|Common Name||Fairy Penguin, and Blue Penguin|
|Range||Coastlines of Southern Australia and New Zealand, with possible records from Chile.|
The little penguin (Eudyptula minor) is the smallest species of penguin. It lives primarily in Australia and New Zealand. It's aliases include Blue penguin, Little blue penguin, Fairy penguin, and Korora. It is called Pinguino pequeno, and Pinguino azul in Chile.
The little penguin grows up to 13 inches tall and weighs 3.3 lbs. It's head and back are a bluish-slate color, with it's belly and neck being white. It's grey beak is 4 cm long. It also has a grey color to it's irises and has large pink feet.
The little penguin is diurnal, spending most of it's day in the water, hunting for prey. It keep it's short feathers water-proof using oil deposited by an oil gland near the end of the tail. They prefer being more terrestrial than aquatic.
Little penguins only remain faithful to their mates during the breeding and the hatching of the eggs. They will breed in pairs or in large colonies. They make nests close to the sea in a burrow-like order. They may also construct them in caves, take over an abandoned burrow, rock crevices, under stacks of wood, even in buildings! 1-2 brown mottled are laid in the moths between July and November. Incubation takes 36 days. Then, when the chicks hatch, they are brooded for 18-38 days and develop feathers after 7-8 weeks. Usually, they will leave the chicks in the burrow and hunt all day for them. They return to their colonies to feed their newborns at dusk.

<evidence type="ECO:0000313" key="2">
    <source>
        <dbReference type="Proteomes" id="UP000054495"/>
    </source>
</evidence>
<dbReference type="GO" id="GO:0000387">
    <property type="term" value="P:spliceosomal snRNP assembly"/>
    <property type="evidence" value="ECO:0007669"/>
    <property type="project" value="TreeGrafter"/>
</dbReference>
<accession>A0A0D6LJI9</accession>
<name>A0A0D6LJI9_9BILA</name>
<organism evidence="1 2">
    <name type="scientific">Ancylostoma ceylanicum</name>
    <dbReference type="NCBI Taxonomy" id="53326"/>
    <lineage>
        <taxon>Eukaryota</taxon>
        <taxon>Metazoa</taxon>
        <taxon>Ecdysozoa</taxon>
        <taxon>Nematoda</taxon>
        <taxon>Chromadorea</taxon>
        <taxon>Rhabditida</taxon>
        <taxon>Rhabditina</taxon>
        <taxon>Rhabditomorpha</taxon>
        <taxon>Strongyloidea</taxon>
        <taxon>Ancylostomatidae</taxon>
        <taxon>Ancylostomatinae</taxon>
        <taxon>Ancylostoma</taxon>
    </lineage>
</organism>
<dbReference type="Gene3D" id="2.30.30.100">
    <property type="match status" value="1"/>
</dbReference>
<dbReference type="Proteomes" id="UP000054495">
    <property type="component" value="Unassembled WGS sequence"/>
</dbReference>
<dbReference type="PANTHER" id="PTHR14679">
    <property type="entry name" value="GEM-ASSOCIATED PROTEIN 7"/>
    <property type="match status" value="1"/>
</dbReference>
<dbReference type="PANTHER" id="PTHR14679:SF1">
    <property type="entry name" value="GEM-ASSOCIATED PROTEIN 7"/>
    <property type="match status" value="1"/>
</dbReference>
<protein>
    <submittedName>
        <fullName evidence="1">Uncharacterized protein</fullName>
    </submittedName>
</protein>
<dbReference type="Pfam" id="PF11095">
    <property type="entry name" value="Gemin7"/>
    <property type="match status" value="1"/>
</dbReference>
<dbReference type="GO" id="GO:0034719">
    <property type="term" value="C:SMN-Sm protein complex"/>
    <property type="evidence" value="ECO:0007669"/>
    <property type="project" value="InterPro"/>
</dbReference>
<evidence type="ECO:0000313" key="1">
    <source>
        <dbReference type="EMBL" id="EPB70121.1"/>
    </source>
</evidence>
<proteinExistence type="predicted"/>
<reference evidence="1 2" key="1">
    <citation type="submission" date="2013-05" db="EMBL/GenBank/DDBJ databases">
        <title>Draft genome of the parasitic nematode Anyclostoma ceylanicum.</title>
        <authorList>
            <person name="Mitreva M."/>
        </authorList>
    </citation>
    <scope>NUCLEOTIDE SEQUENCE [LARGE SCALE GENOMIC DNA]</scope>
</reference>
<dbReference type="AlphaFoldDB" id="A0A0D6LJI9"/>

It eats krill, crustaceans, fish, and squid.
Most individuals live for 6.5 years, but some are reported living for 10-20 years.
Fur seals, foxes, dogs, cats, ferrets, stoats, orcas, humans, sharks, and leopard seals are the primary predators of this helpless bird. Cars frequently hit these penguins.
They dwell on the coastlines of Australia, New Zealand, Tasmania, and even in areas as far away as Chile, and South Africa.
Due to their various predators, their numbers are declining, but not at a considerable risk. They are still listed as a Least concern species. Their numbers are estimated at 600,000. Luckily, they seem to be very adaptable to human environment.
- They are the smallest penguin
- They are the only known species of penguin that will produce more than one clutch of eggs during a breeding season